B.C.'s Human Rights Commissioner urges Public Health Officer to maintain mask mandates
Many students across B.C. returned to school this week amid a pandemic that has not ended, but without the protection offered by mask mandates.
On March 16, 2022, B.C.’s Human Rights Commissioner urged the Public Health Officer (PHO) to maintain the mask mandate to ensure protection for all. In her letter to the PHO, Kasari Govender wrote: “The hasty end to the provincial mask mandate will have profoundly unequal effects across society. Some of us are more vulnerable than others to the virus, and public health policy must consider these disproportionate impacts. Marginalized groups include immuno-compromised people, older people, Indigenous and racialized peoples, people with disabilities, and low-income communities.”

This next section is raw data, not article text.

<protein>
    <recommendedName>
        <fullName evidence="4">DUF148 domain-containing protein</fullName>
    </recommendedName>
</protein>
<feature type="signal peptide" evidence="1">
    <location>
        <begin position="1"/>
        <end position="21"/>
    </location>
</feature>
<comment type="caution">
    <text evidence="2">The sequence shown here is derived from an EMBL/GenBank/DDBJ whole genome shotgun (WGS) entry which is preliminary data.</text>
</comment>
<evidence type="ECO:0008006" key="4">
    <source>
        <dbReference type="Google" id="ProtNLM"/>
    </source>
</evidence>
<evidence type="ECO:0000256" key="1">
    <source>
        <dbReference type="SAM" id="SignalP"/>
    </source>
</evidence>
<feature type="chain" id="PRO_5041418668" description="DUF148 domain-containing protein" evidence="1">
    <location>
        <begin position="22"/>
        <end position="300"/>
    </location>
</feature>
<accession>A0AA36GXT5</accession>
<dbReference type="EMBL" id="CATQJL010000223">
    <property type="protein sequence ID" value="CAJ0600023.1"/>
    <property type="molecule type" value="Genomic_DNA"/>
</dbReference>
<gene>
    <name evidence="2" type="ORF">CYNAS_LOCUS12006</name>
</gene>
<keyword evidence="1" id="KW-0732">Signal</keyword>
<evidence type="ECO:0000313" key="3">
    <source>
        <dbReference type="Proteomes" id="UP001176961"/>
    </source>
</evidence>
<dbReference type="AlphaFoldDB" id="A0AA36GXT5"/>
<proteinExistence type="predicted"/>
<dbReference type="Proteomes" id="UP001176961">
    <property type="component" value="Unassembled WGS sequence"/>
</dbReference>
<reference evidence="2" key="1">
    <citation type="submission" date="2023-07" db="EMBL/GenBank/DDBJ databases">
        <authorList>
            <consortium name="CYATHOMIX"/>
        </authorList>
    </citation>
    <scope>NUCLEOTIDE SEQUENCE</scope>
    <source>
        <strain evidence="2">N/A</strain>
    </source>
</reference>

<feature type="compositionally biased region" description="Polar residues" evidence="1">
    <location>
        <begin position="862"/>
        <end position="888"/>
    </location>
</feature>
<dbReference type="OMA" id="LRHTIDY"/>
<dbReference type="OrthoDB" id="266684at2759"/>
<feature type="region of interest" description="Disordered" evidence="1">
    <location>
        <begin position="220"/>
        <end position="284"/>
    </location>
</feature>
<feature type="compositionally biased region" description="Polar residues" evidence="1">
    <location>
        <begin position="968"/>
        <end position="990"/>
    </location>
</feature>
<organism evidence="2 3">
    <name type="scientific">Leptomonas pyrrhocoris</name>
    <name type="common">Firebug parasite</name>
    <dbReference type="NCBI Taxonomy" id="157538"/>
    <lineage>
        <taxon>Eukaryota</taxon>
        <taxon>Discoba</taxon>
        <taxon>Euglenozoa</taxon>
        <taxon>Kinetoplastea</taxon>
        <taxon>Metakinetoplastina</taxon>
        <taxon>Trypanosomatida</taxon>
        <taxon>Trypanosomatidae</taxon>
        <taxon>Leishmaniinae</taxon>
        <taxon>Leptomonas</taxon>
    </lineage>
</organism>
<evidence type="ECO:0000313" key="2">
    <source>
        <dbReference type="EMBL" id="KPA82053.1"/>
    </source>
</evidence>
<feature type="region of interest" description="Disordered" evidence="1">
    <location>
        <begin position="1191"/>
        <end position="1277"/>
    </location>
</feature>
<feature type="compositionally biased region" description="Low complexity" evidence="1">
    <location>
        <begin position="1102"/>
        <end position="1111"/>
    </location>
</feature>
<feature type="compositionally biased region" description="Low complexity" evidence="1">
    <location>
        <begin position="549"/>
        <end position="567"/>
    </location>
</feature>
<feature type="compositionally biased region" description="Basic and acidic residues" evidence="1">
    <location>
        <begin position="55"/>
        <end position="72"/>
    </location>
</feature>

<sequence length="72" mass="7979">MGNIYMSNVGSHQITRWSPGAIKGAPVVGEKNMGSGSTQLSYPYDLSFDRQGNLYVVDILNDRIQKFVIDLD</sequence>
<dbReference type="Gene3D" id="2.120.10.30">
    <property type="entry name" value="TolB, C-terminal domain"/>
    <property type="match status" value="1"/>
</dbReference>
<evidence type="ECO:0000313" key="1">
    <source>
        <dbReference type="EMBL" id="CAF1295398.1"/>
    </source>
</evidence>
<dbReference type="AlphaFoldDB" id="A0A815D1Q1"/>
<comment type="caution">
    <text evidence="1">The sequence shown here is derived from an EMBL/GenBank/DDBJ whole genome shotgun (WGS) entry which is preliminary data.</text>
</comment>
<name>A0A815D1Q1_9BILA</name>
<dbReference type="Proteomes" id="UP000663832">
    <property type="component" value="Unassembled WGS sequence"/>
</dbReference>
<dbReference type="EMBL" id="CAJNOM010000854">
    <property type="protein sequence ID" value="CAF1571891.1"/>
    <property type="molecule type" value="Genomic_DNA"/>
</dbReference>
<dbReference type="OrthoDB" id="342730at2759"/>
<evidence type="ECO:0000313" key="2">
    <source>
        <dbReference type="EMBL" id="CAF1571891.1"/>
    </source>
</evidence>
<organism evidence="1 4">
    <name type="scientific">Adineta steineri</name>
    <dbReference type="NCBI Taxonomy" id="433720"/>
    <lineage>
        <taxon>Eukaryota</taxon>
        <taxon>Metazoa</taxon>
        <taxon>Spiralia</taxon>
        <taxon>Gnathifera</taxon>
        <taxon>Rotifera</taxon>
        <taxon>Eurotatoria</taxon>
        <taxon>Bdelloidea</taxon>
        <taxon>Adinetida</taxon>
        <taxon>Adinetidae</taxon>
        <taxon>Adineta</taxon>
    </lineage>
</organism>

The Commissioner noted that by lifting the requirement to wear masks, many seniors and people with disabilities will feel they must isolate themselves from society or risk their health.
Indigenous peoples and racialized people are overrepresented in high-transmission work environments and are at greater risk because of higher incidences of chronic conditions, such as hypertension, diabetes, and heart disease. Children under the age of five are not yet eligible for vaccination but will be attending schools without masks.
“While many of us have the good fortune to simply move on with life, thousands of British Columbians will be left behind because of their age, disability, or other protected characteristic under B.C.’s Human Rights Code,” said Commissioner Govender.
The Commissioner’s letter follows up on two years of ongoing work providing a human rights perspective on COVID policy decisions, including directly to the Public Health Officer. The Commissioner’s letter is publicly available below.